Review Summary: The Protomen top themselves in style. A catchy, smart, and diverse collection of songs from a promising young band.
5 of 5 thought this review was well written
Certain things, it stands to reason, should never be musically mated. Perhaps...Mega Man, Ennio Morricone, Queen, Bruce Springsteen, Peter Gabriel, "Holding Out for a Hero," and Iron Maiden are among them. Who would be so bold as to fuse these disparate parts together? To challenge the very logic of the musical universe; that is, that bands have to fit into a single genre, a sole subdivision, an idea that eventually undermines itself, yielding incomprehensible labyrinths of subgenre and a million inane arguments over the merits of blackened versus technical death metal (what's that? it's PROGRESSIVE death metal?). Who dares face such a vast hierarchy?
Stepping forth from a dystopic, smog-choked future are Tennessee's The Protomen. They've taken the general plot of the 8-bit Mega Man games, such as it is, and from this bare beginning created an epic, militant future scenario where Mega Man is pitted against his brother Protoman. However, if the mere mention of "concept album" waters your eyes, fear not. The music stands on its own as a unique statement by a group of clearly dedicated musicians, though the lyrics are smart and convey the story economically. Their self-titled debut bears the stigmata of low production values and...blossoming musicianship, but the songwriting overcomes these flaws, as do the powerful vocals of "Panther." (Yeah they use stage names, and they wear costumes. Just think...Daft Punk, not Slipknot. Genesis works too) Panther's range moves from a Mark Lanegan/Johnny Cash growl to a singular shriek which delightfully punctuates the band's thrashier moments. Just take a look at "Vengeance," which takes off like an old Iron Maiden song before shifting into a weighty chorus where Panther gives it his absolute all. Or the extended "Sons of Fate," which does a spot-on Amon Amarth before breaking open into a choral section and moving on.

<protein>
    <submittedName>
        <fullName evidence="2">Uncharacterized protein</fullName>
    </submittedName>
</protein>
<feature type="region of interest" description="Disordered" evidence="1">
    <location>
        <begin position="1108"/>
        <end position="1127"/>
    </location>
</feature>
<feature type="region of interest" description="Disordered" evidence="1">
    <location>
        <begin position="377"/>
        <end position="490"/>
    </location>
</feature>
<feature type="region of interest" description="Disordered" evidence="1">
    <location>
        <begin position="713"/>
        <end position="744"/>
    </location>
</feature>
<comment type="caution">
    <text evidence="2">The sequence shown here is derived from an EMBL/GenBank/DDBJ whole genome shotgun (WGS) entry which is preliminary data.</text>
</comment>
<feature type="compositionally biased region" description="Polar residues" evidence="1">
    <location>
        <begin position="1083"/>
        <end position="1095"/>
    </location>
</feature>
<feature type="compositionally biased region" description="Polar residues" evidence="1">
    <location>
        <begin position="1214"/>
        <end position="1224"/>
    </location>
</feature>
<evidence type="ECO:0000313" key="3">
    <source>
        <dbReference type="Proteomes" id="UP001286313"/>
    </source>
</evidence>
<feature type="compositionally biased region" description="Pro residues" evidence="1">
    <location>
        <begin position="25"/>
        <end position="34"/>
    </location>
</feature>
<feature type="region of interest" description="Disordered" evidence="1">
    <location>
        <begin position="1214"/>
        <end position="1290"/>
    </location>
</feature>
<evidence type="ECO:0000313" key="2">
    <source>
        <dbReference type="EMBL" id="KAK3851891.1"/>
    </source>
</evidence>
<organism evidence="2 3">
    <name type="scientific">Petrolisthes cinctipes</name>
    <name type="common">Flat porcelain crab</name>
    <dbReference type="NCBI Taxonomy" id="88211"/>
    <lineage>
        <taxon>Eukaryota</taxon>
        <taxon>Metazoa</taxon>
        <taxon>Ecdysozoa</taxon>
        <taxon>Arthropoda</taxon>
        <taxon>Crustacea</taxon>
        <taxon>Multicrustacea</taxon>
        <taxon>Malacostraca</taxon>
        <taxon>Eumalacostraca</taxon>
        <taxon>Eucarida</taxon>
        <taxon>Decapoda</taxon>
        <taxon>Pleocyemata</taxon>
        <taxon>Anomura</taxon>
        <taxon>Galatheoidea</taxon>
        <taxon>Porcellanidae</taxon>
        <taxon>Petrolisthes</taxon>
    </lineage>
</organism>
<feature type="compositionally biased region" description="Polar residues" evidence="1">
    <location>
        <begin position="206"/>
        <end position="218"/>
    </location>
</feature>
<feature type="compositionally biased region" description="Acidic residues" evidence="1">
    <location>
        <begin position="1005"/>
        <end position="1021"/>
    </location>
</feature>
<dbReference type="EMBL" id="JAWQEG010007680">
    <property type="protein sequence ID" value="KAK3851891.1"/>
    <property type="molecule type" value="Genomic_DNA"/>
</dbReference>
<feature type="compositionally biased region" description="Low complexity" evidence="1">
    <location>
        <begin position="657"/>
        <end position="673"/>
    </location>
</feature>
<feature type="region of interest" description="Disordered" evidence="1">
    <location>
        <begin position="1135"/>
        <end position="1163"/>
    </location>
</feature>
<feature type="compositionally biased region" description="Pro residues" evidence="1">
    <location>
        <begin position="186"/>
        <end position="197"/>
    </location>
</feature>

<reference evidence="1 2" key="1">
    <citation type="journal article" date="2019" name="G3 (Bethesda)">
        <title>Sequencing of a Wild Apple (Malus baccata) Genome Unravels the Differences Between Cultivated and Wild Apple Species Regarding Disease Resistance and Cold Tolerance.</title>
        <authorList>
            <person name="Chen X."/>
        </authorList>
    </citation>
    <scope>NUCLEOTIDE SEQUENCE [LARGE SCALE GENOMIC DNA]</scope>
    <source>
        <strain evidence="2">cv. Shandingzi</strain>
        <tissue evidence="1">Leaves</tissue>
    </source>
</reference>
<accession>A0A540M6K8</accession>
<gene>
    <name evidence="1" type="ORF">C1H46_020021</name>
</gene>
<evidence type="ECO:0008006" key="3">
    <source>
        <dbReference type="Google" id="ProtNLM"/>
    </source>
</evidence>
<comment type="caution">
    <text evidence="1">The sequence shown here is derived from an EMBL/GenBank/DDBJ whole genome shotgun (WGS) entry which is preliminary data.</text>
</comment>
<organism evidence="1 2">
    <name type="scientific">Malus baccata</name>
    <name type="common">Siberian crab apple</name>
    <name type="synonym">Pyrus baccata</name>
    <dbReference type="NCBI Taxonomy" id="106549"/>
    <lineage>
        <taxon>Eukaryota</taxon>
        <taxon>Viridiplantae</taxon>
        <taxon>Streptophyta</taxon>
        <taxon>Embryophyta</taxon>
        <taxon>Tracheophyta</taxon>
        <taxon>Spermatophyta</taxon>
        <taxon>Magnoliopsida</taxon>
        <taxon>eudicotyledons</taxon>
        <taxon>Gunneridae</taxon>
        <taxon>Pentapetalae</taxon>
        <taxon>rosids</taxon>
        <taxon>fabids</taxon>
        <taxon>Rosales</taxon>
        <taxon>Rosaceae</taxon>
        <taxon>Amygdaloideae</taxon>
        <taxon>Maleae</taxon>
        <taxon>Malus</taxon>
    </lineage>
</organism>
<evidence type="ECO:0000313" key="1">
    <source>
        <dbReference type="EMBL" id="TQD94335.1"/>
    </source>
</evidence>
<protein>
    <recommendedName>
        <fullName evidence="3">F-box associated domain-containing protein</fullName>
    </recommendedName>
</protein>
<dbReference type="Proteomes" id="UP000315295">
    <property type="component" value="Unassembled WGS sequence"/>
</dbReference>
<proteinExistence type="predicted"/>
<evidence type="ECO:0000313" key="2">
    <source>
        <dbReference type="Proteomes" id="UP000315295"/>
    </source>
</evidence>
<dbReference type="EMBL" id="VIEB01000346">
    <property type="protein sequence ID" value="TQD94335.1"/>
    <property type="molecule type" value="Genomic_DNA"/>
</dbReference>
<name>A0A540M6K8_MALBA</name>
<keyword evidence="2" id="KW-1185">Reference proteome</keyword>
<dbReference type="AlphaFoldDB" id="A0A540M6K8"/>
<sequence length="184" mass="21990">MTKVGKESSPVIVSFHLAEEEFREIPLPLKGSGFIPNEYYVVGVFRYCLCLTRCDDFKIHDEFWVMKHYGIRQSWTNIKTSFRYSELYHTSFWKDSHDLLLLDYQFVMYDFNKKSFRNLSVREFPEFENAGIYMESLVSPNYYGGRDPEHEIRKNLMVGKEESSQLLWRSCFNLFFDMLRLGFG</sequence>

Do I feel silly writing about something where a man chooses to call himself Panther? Yes, I do. But again, costumes and dumb names be damned, The Protomen have what it takes; namely, creativity and conviction. Their second album, Act II: The Father of Death begins with the serene "Intermission" before "The Good Doctor," which displays Panther's range from thick baritone to a confident upper-range as he battles himself against an escalating backdrop. "The Hounds" is a brass-laden shuffle completely unlike anything on either album and it's this song that best displays the growth from their first album. Besides the inclusion of horns, the lead guitar work has become much more on-point in terms of phrasing and tone. Whereas the guitar sound on their self-titled debut tended toward a distorted muddle, Act II benefits from a far punchier tone, as well as different clean and effect-driven textures.
"The State vs. Thomas Light" begins as a simple lament before building into a fantastic conclusion where Panther, as Dr. Light, screams "guilty" against a choir singing the opposite. It's an effective but unobtrusive way of communicating the gist of the story to the reader - Light's internal conflict - through the music alone, as well as showcasing Panther's jump in skill. Then, after the undeniably Springsteen-laced "Breaking Out" comes the flat-out 80s synth jam "Keep Quiet," which wouldn't be out of place in a Rocky montage. The trend continues with "Light Up the Night," with backing "oooh-s," palm-muted single-note guitar lines, electronic drums, and of course throbbing synthesizers. "Here Comes the Arm" moves through a gentle, Vangelis-like intro, to a piano-and-voice midsection, and finally to a crushing outro, layering fat chords, gated drums, church bells, filthy synths, and soaring choral vocals. It feels like something just went down, even if you're not quite sure what.